On Monday, May 4, two of the authors (Mary Bugbee and Jordan McMillan) participated in a video call with Nathan Fuerst. We reiterated the concerns expressed in the letter and made specific suggestions for how the University could still do right by its students. Once we realized that the University was going to distribute aid according to its flawed 2019-2020 FAFSA formula no matter what, our biggest demand was that the University provide clear communication to all students on how they could access CARES Act funds. This did not occur. On May 5, the Graduate School notified students on its listserv about CARES Act grants. We followed up with Fuerst to emphasize this wasn’t only a graduate student issue, and that all students needed to be informed. No email to the student body, like the original we received on April 29th in which “CARES Act” was in the subject line, was sent out. On May 11, the Financial Aid office published an informative web page for students with questions about CARES Act grants (based on some suggestions we made to Fuerst in the meeting). On close inspection, we discovered inconsistencies within the FAQs and asked for clarification. Meanwhile, the Financial Aid office staff were providing conflicting information to students trying to access aid.

As it turns out, the University had a deadline in place for receiving the 2019-2020 FAFSA. This deadline was May 4, but was not announced to the students until May 11, when it was published on a web page linked through a University Coronavirus update email. Based on the new information, students who were not eligible for the first round of CARES Act grants because the University hadn’t received their FAFSA on time must now submit an application for aid that opened May 14th. Less than 6% of the original $10.7 million is available to students applying in the second round. This money is not just for students who filed a FAFSA “late,” but also for students who were not eligible for funding in the first round based on their 2019-2020 FAFSA, but have had a change in financial circumstances. Arguably, no one’s current financial circumstances are reflected on their 2019-2020 or even 2020-2021 FAFSA, and under the current distribution policy, many who have the greatest need did not receive anything at all. Since May 1, the University was aware of our demands, and even signaled they were listening. Yet, they completely blew past us and imposed a deadline without communicating this to anyone until after the fact.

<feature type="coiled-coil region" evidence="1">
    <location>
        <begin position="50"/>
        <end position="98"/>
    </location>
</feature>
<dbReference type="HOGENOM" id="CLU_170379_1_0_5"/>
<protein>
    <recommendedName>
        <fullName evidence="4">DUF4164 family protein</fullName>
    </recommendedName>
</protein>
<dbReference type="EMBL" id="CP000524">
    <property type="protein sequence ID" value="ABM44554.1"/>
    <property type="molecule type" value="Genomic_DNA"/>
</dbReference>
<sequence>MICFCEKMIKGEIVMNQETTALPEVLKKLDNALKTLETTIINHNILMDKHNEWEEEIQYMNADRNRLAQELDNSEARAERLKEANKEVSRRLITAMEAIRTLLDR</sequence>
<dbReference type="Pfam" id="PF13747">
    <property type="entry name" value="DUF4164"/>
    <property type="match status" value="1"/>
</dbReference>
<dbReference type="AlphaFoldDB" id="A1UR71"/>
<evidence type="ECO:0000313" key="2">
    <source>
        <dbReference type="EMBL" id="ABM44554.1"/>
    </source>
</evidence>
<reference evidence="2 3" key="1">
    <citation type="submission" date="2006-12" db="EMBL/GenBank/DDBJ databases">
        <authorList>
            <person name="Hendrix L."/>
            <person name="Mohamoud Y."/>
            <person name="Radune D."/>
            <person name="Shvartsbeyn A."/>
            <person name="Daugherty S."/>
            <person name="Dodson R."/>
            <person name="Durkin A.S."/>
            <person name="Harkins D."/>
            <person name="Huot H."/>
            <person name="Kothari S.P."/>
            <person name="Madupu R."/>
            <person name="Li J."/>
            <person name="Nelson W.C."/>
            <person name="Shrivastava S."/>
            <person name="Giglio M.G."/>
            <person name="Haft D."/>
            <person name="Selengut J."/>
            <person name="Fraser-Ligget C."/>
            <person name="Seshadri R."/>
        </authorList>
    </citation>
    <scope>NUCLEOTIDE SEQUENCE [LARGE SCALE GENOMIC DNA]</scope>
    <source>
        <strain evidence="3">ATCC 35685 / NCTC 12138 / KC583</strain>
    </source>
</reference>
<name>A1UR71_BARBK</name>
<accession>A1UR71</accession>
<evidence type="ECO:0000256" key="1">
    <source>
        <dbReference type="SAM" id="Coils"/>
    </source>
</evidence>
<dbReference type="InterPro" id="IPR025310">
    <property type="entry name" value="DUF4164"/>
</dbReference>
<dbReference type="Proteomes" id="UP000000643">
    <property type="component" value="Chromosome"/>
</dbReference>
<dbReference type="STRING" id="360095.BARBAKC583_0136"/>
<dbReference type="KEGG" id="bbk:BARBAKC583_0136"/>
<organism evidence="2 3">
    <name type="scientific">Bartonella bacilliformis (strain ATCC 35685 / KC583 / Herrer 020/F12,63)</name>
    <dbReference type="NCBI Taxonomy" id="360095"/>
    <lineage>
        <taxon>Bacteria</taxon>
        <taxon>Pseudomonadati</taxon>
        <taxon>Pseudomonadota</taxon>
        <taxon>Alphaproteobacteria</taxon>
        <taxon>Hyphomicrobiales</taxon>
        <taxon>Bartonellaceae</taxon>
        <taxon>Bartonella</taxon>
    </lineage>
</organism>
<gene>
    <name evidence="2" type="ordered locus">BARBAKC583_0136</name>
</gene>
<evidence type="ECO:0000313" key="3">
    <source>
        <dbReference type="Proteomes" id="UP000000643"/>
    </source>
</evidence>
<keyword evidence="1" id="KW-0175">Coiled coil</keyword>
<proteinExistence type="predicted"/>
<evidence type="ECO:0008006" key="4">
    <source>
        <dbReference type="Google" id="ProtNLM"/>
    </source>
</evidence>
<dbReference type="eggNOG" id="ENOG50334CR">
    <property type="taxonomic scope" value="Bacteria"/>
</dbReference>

We believe the University needs to be held accountable, and make whole all the students whom they shut out from CARES Act grants through their inequitable policies and negligent communication. As the pandemic continues to ravage our state and our community, the University will need to improve its crisis response to ensure that the wellbeing of students and workers are placed at the center of its policies and decisions. This means administrators need to listen to the student body, listen to workers, and incorporate our voices into policies. If the University continues to steamroll students and workers in its policy-making and decision-making processes with an agenda that places “revenue” and “long-term viability” (which we all know are code-words for top-down austerity measures) above the humans that keep this place running, this institution will continue to become a shell of what it could be.